Shortly after she started using it, Rinehart quickly became a prominent activist for the legalization of medical marijuana. She held drives for signatures that would put legal medical marijuana on the ballot in Idaho. She also became the director of Compassionate Idaho (a medical marijuana lobbyist group) and a member of Moms for Marijuana.

Rinehart and her children are some of the most recent victims of the Federal War on Drugs. It is a war that has taken away the right of states to decide what their drug policy should be. It is also a war that has proven to be unnecessary, ineffectual, and very harmful to vulnerable segments of the public. The Federal War on Drugs stifles free speech, hampers research into alternative medical practices, punishes those who are harming no one, and gives those in the federal government greater scope for coercion and control. If marijuana had the same legal standing as prescription drugs, then Rinehart would not have had to endure the hardships imposed on her. She could have spoken freely about the benefits of marijuana without having the school authorities and police taking her children from her.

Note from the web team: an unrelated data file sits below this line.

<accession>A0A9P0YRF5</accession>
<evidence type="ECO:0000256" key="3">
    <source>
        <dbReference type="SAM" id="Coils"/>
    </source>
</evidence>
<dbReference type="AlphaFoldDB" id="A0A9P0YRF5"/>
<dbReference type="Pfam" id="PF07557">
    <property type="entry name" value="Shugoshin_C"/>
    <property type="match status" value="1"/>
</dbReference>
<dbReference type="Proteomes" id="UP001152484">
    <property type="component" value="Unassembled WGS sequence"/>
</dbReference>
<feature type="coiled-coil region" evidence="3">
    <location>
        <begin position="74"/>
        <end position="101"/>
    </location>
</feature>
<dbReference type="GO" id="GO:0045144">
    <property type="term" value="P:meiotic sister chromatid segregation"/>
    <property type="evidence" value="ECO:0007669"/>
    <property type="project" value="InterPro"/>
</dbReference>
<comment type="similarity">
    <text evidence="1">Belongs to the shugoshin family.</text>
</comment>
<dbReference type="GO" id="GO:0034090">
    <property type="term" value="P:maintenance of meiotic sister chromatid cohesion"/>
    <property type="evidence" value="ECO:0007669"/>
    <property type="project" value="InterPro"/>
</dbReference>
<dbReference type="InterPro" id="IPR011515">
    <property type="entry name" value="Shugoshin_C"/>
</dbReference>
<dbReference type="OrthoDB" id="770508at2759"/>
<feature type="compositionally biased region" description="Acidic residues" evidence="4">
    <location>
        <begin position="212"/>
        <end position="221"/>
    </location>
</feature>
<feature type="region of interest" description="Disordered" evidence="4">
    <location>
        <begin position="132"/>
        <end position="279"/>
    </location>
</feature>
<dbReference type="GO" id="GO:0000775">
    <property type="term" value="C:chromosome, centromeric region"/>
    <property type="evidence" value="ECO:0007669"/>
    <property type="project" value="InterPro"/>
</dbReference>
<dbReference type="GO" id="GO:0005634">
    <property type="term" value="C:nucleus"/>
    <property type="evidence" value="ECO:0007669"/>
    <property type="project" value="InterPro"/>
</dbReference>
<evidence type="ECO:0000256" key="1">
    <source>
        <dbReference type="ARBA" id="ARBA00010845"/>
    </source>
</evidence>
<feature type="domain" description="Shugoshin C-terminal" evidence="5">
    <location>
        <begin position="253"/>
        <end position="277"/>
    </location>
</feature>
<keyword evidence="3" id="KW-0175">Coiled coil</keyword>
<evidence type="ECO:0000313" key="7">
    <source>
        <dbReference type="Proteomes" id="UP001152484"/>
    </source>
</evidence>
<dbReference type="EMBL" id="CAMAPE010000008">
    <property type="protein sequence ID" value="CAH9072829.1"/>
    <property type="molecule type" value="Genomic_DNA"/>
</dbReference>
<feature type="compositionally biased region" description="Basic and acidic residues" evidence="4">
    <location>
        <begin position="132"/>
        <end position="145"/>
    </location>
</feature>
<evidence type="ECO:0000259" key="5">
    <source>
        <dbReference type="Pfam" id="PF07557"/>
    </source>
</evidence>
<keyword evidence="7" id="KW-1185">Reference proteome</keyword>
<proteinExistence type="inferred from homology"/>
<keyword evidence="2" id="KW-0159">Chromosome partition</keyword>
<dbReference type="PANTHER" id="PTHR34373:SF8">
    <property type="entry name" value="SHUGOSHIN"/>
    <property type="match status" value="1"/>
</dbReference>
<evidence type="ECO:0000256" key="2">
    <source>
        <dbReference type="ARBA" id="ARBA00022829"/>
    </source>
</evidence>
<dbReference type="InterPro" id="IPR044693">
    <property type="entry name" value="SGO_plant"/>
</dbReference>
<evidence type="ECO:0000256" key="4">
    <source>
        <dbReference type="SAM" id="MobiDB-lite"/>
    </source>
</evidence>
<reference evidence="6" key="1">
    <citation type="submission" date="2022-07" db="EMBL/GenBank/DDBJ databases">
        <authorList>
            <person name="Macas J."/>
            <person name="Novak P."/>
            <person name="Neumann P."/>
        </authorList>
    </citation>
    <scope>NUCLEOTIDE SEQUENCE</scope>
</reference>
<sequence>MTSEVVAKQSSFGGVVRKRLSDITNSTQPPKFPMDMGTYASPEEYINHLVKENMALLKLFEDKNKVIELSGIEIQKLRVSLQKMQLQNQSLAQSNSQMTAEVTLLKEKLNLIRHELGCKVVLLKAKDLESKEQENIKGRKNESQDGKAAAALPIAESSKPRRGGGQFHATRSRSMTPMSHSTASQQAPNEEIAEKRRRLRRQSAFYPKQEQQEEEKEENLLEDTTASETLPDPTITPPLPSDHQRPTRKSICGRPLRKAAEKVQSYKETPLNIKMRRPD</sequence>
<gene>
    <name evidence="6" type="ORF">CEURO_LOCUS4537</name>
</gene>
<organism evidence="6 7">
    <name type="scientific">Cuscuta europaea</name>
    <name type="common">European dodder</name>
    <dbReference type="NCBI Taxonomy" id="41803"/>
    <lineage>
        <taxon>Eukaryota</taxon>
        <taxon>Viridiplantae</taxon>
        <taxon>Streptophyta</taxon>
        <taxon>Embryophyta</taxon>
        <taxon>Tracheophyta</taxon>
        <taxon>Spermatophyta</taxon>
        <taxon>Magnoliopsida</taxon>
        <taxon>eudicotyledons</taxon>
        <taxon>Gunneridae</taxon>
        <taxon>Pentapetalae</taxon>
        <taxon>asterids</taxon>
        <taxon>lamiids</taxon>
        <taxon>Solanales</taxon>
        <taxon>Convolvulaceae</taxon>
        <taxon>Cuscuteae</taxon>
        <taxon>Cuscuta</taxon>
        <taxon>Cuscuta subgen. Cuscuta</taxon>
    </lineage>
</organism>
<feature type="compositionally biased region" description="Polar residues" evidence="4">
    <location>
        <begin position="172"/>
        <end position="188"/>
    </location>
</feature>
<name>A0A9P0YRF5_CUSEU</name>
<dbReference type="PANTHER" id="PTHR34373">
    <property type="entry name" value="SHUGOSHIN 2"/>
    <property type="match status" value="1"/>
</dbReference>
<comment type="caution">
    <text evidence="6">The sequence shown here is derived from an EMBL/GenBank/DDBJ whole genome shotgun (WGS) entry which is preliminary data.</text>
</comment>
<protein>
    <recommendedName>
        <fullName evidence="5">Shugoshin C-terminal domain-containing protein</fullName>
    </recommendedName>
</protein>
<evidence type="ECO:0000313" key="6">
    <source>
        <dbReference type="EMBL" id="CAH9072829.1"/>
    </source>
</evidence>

If medical marijuana was legal, Rinehart and many others could freely choose how to treat their ailments instead of being forcibly medicated by the government sanctioned pharmaceutical monopoly. It is unfortunate that the people in Idaho don’t live in a state where medical marijuana is legal. Instead they live in state where a mother can be tormented for using a substance that eases her pain enough to allow her to embrace her children.

After three weeks of traversing the obstacles of the legal system, Rinehart was able to reunite with her children. However, it is unclear whether or not she will be criminally charged. Rinehart has since moved to Oregon where she is free to use medical marijuana. She is still dedicated to making medical marijuana legal in Idaho where she has, until recently, lived her whole life.